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Posted: Nov 21, 2014

Latest EU research magazine features a close-up on nanotechnology

(Nanowerk News) When it first earned public recognition in the early 2000s, nanotechnology was mostly a niche market. It started out with a few applications such as cosmetics, food products, textiles and automotive bumpers, but quickly expanded to other sectors. Recently, the growing market reached the frantic pace of 3 or 4 new products being released each week.
Decision-makers worldwide were quick to acknowledge this tremendous potential — although not without apprehension. In 2004, right after the US Congress came up with its ‘21st Century Nanotechnology Research and Development Act’, the European Commission adopted its communication ‘Towards a European Strategy for Nanotechnology’ which aimed to institutionalise R&D efforts with a coherent strategy. The document notably underlined nanotechnology’s capacity to address the challenges faced by society through novel applications for the likes of health and biology, ICT, energy production and storage, manufacturing and environment protection.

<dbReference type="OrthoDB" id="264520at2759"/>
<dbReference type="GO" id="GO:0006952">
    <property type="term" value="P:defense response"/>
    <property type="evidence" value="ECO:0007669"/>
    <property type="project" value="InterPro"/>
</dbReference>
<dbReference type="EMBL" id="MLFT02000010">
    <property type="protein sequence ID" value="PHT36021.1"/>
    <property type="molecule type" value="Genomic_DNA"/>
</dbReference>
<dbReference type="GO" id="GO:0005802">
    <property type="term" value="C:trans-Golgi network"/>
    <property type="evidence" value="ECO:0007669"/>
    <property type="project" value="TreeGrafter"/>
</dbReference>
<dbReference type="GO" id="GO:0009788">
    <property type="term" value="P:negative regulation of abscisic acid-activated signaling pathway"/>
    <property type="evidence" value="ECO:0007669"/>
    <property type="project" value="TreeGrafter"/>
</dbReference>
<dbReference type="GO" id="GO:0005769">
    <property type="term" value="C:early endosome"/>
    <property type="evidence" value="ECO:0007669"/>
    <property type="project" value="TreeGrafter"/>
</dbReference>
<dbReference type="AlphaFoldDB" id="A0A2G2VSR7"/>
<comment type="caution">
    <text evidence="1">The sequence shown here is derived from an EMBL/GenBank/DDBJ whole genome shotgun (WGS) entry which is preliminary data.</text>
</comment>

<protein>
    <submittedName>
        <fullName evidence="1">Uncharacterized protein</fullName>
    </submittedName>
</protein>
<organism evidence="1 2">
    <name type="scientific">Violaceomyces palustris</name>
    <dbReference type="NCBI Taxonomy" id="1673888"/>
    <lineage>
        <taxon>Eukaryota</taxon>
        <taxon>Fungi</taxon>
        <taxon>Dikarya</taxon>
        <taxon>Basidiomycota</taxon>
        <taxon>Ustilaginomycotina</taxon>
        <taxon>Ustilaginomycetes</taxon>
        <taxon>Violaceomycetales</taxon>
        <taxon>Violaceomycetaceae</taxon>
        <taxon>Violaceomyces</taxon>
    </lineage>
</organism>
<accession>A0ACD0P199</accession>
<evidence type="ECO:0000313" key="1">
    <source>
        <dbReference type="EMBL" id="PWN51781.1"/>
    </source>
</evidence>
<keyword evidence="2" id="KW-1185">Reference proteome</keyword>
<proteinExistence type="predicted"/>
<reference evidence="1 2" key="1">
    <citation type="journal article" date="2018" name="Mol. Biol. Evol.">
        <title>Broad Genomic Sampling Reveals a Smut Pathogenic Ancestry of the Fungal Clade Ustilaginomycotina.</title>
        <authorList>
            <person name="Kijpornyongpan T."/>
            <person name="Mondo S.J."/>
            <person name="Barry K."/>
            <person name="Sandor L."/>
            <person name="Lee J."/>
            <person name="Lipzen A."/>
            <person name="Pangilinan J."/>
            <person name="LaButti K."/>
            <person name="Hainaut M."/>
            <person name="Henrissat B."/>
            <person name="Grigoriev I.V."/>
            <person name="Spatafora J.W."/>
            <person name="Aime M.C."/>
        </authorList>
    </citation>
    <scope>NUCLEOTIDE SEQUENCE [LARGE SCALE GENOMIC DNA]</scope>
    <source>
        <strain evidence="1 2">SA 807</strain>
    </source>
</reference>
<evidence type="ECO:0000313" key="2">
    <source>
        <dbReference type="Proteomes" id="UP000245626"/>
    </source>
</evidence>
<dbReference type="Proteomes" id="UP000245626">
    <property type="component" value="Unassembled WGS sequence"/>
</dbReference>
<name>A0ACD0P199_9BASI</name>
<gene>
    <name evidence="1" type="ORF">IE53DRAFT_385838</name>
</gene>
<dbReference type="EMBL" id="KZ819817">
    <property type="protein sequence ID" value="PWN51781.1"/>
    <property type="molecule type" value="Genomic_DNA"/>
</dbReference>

This was 10 years ago. Since then, the EU has invested some EUR 3.5 billion in nanotechnology-related projects, both to develop new products in strategic fields and to ensure all potential uses are subjected to thorough safety controls and measures.
research*EU result
At the dawn of Horizon 2020, the editors of the research*EU results – a magazin that features highlights from the most exciting EU-funded research and development projects – decided to focus this magazine on some of the latest EU research achievements under the FP7-NMP programme.

The magazine is available as a free PDF download.

This makes for a truly horizontal ‘special’ section, with themes including art conservation, electronics, water purification, clothing, building and construction and nanosafety.

These specials include two interviews. The first is with Sabine Paulussen, who presents the outcomes of NANOPUR and its new membrane technology to improve the efficiency of water purification. Then, Prof. Piero Baglioni introduces NANOFORART, a project with ambitions to help restorers in their difficult mission to preserve ancient works of art.
The special section is followed by the usual thematic sections on biology and medicine, social sciences and humanities, energy and transport, environment, IT and telecommunications, industrial technologies and space.
Source: European Commission
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